Geology of New Jersey, 899 pages large octavo, illustrated by 108 Photolithographic Engravings and Woodcuts, and six Mine Maps; and accompanied by a portfolio containing Maps in sheets of lk Azoic and Paleozoic Formations, including the Iron ore and Limestone districts; colored Scale, 2 miles to an inch. 2. Triassic Formation, including the Red Sandstone and Trap-rocksof Central New Jersey; colored. 3. Cretaceous Formation, including the Greensand Marl Beds; colored, Scale, 2 miles to an inch, 4 Tertiary and Recent Formations of Southern New Jersey; colored. Scale, 2 miles to an inch. 5. Map of a Group of Iron Mines in Morris County ; printed in two colors. Scale, 3 inches to 1 mile. 6. Map of the Ringwood Iron Mines; printed in two colors. Scale, 8 inches to 1 mile. 7. Map of the Oxford Furnace Iron-ore veins ; colored. Scale, 8 inches to 1 mile. 8. Map of the Zinc Mines, Sussex County; colored. Scale, 8 inches to 1 mile. Price of the book and portfolio of maps, 5*00. Same, without portfolio of maps, but containing a folded and colored map of the State, on a scale of 5 miles to 1 inch, $4*00. Single copies of either of the above maps, colored and in sheets, 50 cents. The prices are fixed to merely cover the cost of paper, printing, and'binding; the expenses of the survey and preparing book and engravings being paid by the State. These publications can be had from Prof. George H. Cook, State Geologist, New Brunswick,N. J.,on remitting the price, or through the.booksellers. A valuable book, from which we can promise our readers some interesting extracts, a goon as space will permit their appearance. Force and Nature, Attraction and Repulsion; thu Radical Principles of Energy, Discussed in their Relations to Physical and Morphological Devei OPMENTS. By Charles Frederick Winslow, M. D. Philadelphia : J. B. Lippincott Co. We have endeavored, before expressing our views in regard to this book to read it in a perfectly candid spirit of inquiry. We confess that we found it hard to maintain that spirit to the end. Its style is at times forcible, and its author has evidently caught more than a mere glimpse of certain fundamental truths; but while saying this much, we are compelled to add that it is one of the most illogical books we ever attempted to peruse. It is full of fantastic speculations, and contains not a few errors in its statements of facts. It is wearisome, from its interminable repetitions, and its diffuse method of discussion will hardly fail to draw upon it the severe criticism of thinking readers. I n short, i t i s t o philosophy what punch i s t o the palate t full of incongruities; and, although too much diluted by redundant forms of expression, still quite palatable, but not very nutritious. Claiming at the outset to assume nothing, it ends by assuming everything. Written to enunciate what is evidently a pet theory of the author, namely, that repul sion is equal in quantity to attraction, and that the two are coexistent, and the foundation of all material existence, it willconviace.fcw, while its speculations will, if we mistake not, draw upon its author a storm f adverse criticism. The American Year Book and National Register for 1869. Edited by David N. Camp. H rtford : Published by O. D. Case Co. This work is, as its preface informs us, the initial volume of a proposed annual publication, prepared to meet an increasing demand for information respecting the affairs of the General and State Governments, public institu tions, finances, resources, and trade of this country; the political, finan cial, and social conditions of other countries ; and various other subjects relating to social and political economy. The work is a thick 8vo, printed and bound in excellent style; and, so far as we can judge from a hasty review of the large mass of statistical information it contains, seems a valuable work of reference. We have received from the publishers in Berlin, Messrs. A. Effert and Lindtner, a copy of the " Verhandhungen des Vereins zur Bef rderung des GewerbfleissesinPreussen (Transactions of the Society for the Advance ment of Useful Arts in Prussia), forl867; being the sixty-fourth year of the existence of the society. The members of this society include not only the King of Prussia, and other royal personages, but also the most scientific men of the kingdom. It also comprises a large number of scientific and industrial associations. These facts a are sufficient warrant for the value and interest of its contents. The present number for January, February March, and April, 1868, contains the business transactions of the society, list of members, minutes of meetings, list of premiums offered for valuable inventions, followed by articles illustrated with profuse and finely-executed engravings, upon the following subjects; " On the Production of a Green Coating on Bronze;" " On Stamping Presses;" " On Kapselr der," in which category are included rotary pumps, wheels, etc., " On the Resisting Power and Elasticity of Wrought Iron Double T-Beams;" " On Boiler Explosions in Prussiaduring the Year 1867." It also gives a list of new patents granted in Prussia during 1867; and a table of prices of wool in all the m ar-ket towns of the kingdom during the year. " The Little Peat Cutters; or the Song of Love," is the attractive title of a new volume of the Sunday school series of choice religious works published by Henry Hoyt, Boston.;" Kate and Her Brother,'* also published by the same firm, will prove an interesting story for the little ones. For sale in New York by N. Tiballs Co., 37 Park Row. We have received parts 13 and 14 of " Locomotive Engineering," edited by Zerah Colburn, and for sale by John Wiley, 535 Broadway, New York. They fully maintain the character of the previous numbers received, and are unsurpassed in beauty of illustration] and typographical execution. Part VI. of "Packard's Guide to the Study of Insects" is also at hand, profusely illustrated, and full of entertaining and instructive matter. " Van Nostrand's Eclectic Engineering Magazine " makes its appearance for April, with a well-selected array of engineering and mechanical essays, and items.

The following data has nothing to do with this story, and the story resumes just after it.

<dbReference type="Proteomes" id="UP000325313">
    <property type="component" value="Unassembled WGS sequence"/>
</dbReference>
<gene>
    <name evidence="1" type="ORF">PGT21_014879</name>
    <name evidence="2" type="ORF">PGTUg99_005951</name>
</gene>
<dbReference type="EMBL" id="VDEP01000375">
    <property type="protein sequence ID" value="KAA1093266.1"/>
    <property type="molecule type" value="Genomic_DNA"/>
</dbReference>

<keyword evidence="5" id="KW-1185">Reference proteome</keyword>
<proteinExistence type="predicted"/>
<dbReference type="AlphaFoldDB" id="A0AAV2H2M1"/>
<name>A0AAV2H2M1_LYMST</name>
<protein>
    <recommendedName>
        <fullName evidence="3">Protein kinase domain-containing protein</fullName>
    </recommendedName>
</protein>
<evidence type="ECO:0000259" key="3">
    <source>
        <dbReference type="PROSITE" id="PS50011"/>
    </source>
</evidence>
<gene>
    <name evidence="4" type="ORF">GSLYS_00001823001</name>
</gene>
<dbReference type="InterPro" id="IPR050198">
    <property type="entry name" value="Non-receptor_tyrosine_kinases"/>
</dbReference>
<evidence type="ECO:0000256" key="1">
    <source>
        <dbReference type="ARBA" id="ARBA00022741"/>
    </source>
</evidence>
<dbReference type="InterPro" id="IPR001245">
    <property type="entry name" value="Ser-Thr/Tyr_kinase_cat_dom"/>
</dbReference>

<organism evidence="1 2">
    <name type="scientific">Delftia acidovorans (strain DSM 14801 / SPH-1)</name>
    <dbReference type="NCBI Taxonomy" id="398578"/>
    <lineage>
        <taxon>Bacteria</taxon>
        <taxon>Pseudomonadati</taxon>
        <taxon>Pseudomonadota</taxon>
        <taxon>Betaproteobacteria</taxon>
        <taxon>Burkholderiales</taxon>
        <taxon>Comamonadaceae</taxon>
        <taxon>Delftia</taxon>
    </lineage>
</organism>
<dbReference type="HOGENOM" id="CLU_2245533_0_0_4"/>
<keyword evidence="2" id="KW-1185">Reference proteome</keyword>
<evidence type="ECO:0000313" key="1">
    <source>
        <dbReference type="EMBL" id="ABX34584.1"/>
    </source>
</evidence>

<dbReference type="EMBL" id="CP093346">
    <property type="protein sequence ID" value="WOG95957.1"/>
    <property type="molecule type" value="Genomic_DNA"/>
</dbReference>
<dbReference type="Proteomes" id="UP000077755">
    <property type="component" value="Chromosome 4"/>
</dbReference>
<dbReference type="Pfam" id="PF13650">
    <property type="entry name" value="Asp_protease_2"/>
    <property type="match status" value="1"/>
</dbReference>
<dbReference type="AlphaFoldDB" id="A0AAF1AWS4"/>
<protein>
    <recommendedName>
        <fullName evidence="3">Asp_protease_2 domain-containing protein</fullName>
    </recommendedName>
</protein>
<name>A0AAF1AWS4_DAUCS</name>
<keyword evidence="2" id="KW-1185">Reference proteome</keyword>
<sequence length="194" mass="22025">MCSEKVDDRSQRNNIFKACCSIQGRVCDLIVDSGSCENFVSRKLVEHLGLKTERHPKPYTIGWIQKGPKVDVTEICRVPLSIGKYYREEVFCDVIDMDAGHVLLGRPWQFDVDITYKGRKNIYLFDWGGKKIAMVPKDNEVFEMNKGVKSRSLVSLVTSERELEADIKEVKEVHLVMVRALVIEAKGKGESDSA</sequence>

This article was originally published with the title "New Publications" in Scientific American 20, 17, 267 (April 1869)